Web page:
The 31st of February
All three were alumni of Englewood High School in Jacksonville, though they did not come together musically until Brown and Trucks found themselves living on the same floor of a dormitory at Florida State University in the fall of 1965. Having heard the folk-rock of groups like The Byrds and The Lovin' Spoonful, saxophonist Brown bought an electric bass and started to jam with drummer Trucks, an alumnus of The Vikings, The Echoes and the Jacksonville Symphonette. Guitarist and vocalist Boyer, making his living as a folk singer, was contacted by Brown who offered his and Trucks' services if Boyer would trade his acoustic guitar for an electric guitar. Boyer agreed and the three formed a group, The Bitter Ind. (short for Independents).
Playing fraternity parties, growing their hair long and ceasing to attend their classes (in Brown's and Trucks' cases), the group left Tallahassee after the end of the school year and tried their hand at performing in Daytona Beach. After being turned down repeatedly by club owners, the group found a bit of luck, landing a one-night performance at the Club Martinique. Shortly into their set, two members of the Allman Joys, a group that frequently appeared at the club, walked in and sat down. After the group finished, the two members introduced themselves and lavished praise on the group. They were the namesakes of the Allman Joys, Duane and Gregg Allman. When the Bitter Ind. relayed their story of their inability to get steady employment, the Allmans offered them free lodging. In time, the Bitter Ind. returned to Jacksonville discouraged, their meeting with the brothers Allman the only high point of their journey.
Shortly after returning to Jacksonville, however, Trucks received a call from Duane Allman, stating that the Allman Joys were playing at the Beachcomber, a Jacksonville club, and that they needed a drummer. Trucks agreed to sit in for the night. After the show, Duane Allman suggested to Trucks to ask the club manager to let the Bitter Ind. audition. The manager agreed, loved the group's sound and let them stay on through mid-1967. After their engagement ended, the group, no doubt under threat of legal action from the New York nightclub The Bitter End, decided to change their name. After briefly using the moniker "The Tiffany System", the group found themselves in Miami, Florida, signed to folk giant Vanguard Records as The 31st of February. Their eponymous debut album was released in early 1968, a heady mix of folk-rock and psychedelic pop. After its failure to get noticed, the group added a lead guitarist and began to rework their sound.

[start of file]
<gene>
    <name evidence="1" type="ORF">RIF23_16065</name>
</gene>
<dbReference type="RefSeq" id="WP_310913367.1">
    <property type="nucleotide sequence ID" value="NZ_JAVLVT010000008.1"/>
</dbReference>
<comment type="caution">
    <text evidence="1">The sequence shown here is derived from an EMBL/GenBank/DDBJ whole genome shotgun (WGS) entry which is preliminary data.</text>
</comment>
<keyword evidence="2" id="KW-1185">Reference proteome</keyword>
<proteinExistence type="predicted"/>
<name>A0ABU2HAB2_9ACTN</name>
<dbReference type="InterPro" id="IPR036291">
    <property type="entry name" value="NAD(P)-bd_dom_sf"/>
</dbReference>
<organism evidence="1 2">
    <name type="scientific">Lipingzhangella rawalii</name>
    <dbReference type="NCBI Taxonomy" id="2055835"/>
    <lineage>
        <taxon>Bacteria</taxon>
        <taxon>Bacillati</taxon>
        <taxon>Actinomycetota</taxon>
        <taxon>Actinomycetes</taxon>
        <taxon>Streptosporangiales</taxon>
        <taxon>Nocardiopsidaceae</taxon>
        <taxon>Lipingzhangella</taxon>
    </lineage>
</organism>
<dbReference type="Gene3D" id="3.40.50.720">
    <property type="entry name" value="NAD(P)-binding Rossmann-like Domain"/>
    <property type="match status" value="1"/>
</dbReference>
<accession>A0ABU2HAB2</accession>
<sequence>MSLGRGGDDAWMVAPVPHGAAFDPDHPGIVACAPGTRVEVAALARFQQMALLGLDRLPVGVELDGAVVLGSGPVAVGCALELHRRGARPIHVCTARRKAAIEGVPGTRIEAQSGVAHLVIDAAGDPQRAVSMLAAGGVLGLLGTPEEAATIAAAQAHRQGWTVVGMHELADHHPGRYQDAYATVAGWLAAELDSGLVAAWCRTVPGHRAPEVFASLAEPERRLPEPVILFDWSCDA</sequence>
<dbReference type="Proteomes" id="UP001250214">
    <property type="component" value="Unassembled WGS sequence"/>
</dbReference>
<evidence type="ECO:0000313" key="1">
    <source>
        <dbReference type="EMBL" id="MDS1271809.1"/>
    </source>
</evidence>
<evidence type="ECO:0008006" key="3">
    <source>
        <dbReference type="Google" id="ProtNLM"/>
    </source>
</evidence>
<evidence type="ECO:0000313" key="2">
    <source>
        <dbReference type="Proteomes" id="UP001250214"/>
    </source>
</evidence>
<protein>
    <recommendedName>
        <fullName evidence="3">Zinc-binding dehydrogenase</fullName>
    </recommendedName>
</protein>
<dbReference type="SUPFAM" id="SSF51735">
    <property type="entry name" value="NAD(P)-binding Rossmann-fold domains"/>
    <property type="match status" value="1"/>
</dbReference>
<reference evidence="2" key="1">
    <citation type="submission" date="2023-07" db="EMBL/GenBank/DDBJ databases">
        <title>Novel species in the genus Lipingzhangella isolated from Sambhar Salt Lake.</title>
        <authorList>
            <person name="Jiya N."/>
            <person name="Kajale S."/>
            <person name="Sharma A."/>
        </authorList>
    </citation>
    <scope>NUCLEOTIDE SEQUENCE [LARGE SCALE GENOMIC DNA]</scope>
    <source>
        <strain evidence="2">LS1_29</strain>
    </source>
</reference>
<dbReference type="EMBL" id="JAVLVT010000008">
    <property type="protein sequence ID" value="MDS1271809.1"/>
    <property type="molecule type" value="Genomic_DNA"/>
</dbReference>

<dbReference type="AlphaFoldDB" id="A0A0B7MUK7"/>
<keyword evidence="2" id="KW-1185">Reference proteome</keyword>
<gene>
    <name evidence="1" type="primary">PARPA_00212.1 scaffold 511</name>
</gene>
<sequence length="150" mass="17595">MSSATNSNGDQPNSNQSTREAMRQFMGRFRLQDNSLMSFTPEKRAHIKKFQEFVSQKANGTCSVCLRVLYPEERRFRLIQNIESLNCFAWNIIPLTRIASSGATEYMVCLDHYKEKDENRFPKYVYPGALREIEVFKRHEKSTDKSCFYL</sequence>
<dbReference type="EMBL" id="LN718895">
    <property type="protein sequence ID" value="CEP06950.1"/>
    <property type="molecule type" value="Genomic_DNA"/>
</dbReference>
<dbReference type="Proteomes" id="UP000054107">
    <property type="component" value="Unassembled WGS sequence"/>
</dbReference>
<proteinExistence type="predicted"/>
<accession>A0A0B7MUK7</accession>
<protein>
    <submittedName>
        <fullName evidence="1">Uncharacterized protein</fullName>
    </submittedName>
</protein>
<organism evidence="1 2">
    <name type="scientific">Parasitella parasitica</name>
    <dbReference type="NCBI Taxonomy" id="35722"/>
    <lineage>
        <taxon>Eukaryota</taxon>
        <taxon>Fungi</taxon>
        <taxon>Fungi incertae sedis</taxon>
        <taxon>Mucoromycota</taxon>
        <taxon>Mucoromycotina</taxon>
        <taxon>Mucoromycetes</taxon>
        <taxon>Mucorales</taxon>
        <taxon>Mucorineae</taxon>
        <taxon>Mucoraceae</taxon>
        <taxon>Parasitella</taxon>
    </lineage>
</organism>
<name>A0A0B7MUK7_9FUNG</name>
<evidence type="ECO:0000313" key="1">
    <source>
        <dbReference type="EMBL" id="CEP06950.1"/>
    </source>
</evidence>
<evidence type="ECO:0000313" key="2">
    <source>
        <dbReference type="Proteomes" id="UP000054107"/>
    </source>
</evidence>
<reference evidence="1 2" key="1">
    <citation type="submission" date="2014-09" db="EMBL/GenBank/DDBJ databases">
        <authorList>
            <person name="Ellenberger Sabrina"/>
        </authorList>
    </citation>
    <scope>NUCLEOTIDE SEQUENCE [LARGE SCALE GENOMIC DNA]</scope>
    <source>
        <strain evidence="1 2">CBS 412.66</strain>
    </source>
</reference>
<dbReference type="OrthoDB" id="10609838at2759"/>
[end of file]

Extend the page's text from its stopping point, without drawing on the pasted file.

Almost immediately, the group again ran into Duane and Gregg Allman, who had just broken up their post-Allman Joys group The Hour Glass. Electing to join forces, the newly hired guitarist was fired and the remaining five-piece began performing throughout the Southeast. In September 1968, they began recording material for their second album, including nascent versions of "Melissa" (which would come out on the Allman Brothers Band's Eat A Peach album in 1972) and "Nobody Knows You When You're Down And Out" (which Duane Allman would later cut with Derek and the Dominos). Though the material would not come out until four years later, they serve as an important bridge towards the sound that The Allman Brothers Band would be producing within twelve months. Whilst in the midst of recording and touring, Gregg Allman elected to move out to southern California in order to let his brother and the remaining members of the Hour Glass be freed from their contract with Liberty Records. Though Gregg offered the others positions in his backing band, nothing came of it and in a matter of months, Butch Trucks would join Duane and Gregg Allman in The Allman Brothers Band.
Scott Boyer ended up forming the group Cowboy with Tommy Talton, eventually signing to the Allman Brothers Band's label, Capricorn Records. He is currently recovering from artery replacement surgery.
David Brown ended up a studio bassist, eventually joining Boz Scaggs's band and, later, Cowboy with Boyer. He remains a member of Norton Buffalo and the Knockouts despite Norton Buffalo's untimely death on 30 October 2009.
After joining the Allman Brothers Band, Butch Trucks has stayed there since 1969, save for the group's first (1976–1979) and second (1982–1989) hiatuses.
- Poe, Randy Skydog: The Duane Allman Story, pp. 26-27
- Poe, Randy Skydog: The Duane Allman Story, p. 27
- Poe, Randy Skydog: The Duane Allman Story, pp. 27-28
- Poe, Randy Skydog: The Duane Allman Story, p. 65
- Poe, Randy Skydog: The Duane Allman Story, pp. 66-67
- Poe, Randy Skydog: The Duane Allman Story, p. 68
- CD Baby: SCOTT BOYER: All My Friends
- Norton Buffalo and the Knockouts